Irish Celtic Cross
It is not clear where the first high crosses originated. The first examples date to about the 9th century and occur in two groups: at Ahenny in Ireland, and at Iona - an Irish monastery off the Scottish coast. However, it is possible that St. Johns Cross at Iona was the first high cross; Iona's influence as a center of pilgrimage may have led this cross to inspire the Ahenny group as well as other ringed crosses in Pictish stones. Popular legend in Ireland says that the Christian cross was introduced by Saint Patrick or possibly Saint Declan, though there are no examples from this early period. It has often been claimed that Patrick combined the symbol of Christianity with the sun cross to give pagan followers an idea of the importance of the cross. By linking it with the idea of the life-giving properties of the sun, these two ideas were linked to appeal to pagans. Other interpretations claim that placing the cross on top of the circle represents Christ's supremacy over the pagan sun.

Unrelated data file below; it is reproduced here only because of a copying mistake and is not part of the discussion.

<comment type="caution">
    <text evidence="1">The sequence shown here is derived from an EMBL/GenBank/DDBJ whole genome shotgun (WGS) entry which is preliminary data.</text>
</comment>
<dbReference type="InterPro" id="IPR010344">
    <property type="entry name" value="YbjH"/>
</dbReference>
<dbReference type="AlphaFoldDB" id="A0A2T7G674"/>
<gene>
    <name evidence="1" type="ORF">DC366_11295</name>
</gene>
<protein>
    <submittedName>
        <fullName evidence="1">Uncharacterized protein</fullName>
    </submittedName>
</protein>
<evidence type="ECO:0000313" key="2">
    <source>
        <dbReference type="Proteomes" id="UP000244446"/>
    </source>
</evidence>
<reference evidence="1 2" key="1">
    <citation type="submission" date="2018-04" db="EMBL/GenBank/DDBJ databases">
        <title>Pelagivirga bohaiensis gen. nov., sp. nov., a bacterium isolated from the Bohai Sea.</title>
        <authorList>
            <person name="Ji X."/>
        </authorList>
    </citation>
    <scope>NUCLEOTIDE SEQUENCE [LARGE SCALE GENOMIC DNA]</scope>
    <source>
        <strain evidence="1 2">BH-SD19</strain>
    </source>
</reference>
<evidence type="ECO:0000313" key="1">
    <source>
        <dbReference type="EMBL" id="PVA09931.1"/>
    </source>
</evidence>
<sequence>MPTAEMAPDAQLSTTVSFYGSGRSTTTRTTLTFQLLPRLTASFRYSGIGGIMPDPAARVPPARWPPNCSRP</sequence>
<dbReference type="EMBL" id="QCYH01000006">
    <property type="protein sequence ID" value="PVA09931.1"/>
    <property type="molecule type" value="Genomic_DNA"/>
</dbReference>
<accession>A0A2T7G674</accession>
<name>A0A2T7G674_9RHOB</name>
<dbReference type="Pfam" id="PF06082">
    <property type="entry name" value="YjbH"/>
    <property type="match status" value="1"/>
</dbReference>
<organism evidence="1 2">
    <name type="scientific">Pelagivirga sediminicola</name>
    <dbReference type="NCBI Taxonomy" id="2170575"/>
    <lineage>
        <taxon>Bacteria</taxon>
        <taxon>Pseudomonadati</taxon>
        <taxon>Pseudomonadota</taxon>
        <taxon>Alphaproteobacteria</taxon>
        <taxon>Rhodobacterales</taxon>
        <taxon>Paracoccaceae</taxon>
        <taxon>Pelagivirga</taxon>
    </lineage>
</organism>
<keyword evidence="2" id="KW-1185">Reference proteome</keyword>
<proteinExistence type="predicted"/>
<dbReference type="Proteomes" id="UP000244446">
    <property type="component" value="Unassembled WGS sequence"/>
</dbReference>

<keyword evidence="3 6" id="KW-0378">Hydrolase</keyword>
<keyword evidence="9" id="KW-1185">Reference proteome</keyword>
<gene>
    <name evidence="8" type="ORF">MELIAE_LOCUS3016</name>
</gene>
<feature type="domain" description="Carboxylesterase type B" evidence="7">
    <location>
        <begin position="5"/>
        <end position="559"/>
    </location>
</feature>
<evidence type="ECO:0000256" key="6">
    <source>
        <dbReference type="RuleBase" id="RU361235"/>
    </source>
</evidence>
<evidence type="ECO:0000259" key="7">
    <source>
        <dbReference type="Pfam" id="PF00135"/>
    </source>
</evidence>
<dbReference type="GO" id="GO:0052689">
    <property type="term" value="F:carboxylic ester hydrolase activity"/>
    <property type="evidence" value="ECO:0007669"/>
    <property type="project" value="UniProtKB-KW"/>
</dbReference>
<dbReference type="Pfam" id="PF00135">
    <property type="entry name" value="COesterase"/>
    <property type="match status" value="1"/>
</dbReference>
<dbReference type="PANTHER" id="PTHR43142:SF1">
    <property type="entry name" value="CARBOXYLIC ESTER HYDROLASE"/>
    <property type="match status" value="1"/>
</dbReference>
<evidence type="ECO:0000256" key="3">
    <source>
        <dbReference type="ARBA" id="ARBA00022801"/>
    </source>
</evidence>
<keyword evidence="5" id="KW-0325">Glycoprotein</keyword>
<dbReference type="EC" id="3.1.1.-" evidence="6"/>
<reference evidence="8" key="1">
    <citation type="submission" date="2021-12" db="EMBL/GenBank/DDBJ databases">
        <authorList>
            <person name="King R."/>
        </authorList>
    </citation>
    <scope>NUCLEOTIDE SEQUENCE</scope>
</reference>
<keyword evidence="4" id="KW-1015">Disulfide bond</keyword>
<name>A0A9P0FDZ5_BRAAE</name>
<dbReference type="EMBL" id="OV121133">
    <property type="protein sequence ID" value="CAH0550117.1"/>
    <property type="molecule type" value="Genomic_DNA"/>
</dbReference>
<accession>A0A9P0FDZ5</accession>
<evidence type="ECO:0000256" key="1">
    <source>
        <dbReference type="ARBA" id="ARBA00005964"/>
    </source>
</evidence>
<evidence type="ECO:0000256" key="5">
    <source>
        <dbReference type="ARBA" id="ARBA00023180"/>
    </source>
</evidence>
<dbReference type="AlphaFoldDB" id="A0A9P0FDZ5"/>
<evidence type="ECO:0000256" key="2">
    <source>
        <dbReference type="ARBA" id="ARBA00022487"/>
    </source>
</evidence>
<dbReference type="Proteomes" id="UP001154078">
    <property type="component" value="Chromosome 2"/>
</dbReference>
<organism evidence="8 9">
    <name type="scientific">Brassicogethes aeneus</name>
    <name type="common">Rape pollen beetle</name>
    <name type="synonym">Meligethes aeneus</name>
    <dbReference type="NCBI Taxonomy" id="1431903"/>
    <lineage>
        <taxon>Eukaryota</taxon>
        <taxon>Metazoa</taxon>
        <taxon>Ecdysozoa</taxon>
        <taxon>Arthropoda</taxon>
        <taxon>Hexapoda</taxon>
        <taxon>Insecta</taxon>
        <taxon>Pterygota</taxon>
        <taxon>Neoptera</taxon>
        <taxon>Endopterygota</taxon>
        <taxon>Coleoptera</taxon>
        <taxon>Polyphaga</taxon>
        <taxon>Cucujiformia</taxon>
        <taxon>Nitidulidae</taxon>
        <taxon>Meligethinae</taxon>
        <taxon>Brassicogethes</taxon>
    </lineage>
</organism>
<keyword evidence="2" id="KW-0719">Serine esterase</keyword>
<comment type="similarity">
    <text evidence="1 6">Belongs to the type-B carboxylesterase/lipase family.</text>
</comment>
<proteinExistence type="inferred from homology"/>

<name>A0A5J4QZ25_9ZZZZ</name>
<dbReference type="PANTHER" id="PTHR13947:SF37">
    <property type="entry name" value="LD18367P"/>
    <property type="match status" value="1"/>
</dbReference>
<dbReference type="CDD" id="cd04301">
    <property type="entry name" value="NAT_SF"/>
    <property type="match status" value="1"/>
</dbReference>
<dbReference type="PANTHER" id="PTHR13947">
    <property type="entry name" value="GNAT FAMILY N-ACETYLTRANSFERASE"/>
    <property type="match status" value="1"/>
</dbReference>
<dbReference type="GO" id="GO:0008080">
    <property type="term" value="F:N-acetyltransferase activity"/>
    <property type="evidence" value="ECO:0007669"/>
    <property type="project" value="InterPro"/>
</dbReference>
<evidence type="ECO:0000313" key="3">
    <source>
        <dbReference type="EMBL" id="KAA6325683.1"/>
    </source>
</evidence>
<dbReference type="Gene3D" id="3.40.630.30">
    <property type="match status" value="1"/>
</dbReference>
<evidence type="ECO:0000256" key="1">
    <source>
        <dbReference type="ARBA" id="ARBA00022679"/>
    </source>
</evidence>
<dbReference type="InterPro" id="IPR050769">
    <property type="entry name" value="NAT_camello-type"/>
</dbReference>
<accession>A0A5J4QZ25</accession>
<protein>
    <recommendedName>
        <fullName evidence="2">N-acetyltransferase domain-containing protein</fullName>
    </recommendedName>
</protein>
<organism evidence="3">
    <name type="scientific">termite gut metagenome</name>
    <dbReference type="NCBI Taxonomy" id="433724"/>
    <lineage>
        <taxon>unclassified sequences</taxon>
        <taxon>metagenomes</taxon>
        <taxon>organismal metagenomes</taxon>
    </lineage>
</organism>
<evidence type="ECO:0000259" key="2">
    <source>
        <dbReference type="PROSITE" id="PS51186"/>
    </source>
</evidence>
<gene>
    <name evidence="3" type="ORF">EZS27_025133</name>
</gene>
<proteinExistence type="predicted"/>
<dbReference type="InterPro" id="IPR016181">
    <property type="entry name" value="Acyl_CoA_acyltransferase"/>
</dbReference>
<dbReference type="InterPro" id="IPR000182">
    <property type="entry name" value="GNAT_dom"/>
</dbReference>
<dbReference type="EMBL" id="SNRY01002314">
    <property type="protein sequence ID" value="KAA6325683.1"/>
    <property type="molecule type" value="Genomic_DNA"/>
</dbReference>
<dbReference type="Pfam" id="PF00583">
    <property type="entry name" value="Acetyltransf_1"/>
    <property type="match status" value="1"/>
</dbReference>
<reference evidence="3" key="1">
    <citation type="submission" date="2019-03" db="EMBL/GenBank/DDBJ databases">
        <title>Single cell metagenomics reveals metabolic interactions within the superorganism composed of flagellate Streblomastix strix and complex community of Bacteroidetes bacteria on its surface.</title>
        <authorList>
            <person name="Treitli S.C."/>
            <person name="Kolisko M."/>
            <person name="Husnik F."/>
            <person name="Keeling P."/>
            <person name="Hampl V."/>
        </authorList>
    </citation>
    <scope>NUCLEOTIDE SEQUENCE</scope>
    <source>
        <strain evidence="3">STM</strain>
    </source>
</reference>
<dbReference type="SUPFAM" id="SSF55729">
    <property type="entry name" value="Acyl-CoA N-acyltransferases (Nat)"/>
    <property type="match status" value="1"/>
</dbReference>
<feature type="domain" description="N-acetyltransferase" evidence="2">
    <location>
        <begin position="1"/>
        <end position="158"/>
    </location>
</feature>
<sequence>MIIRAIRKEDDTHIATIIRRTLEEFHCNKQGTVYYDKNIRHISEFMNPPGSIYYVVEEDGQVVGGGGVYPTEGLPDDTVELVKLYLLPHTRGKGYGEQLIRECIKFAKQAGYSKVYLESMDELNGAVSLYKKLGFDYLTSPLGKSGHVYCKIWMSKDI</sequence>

A shamrock is a young sprig, used as a symbol of Ireland. Saint Patrick, Ireland's patron saint is said to have used it as a metaphor for the Christian Holy Trinity. The name shamrock comes from Irish seamróg and simply means "young clover".
Each item begins as a piece of sheet metal, copper, bronze, brass or nickel. After a pattern is transferred to the metal, the piece is etched in a salt-water solution. Each piece is hand cut, sanded, and polished. A patina may be applied or it may be hand painted with dye oxide. A clear polymer coating is applied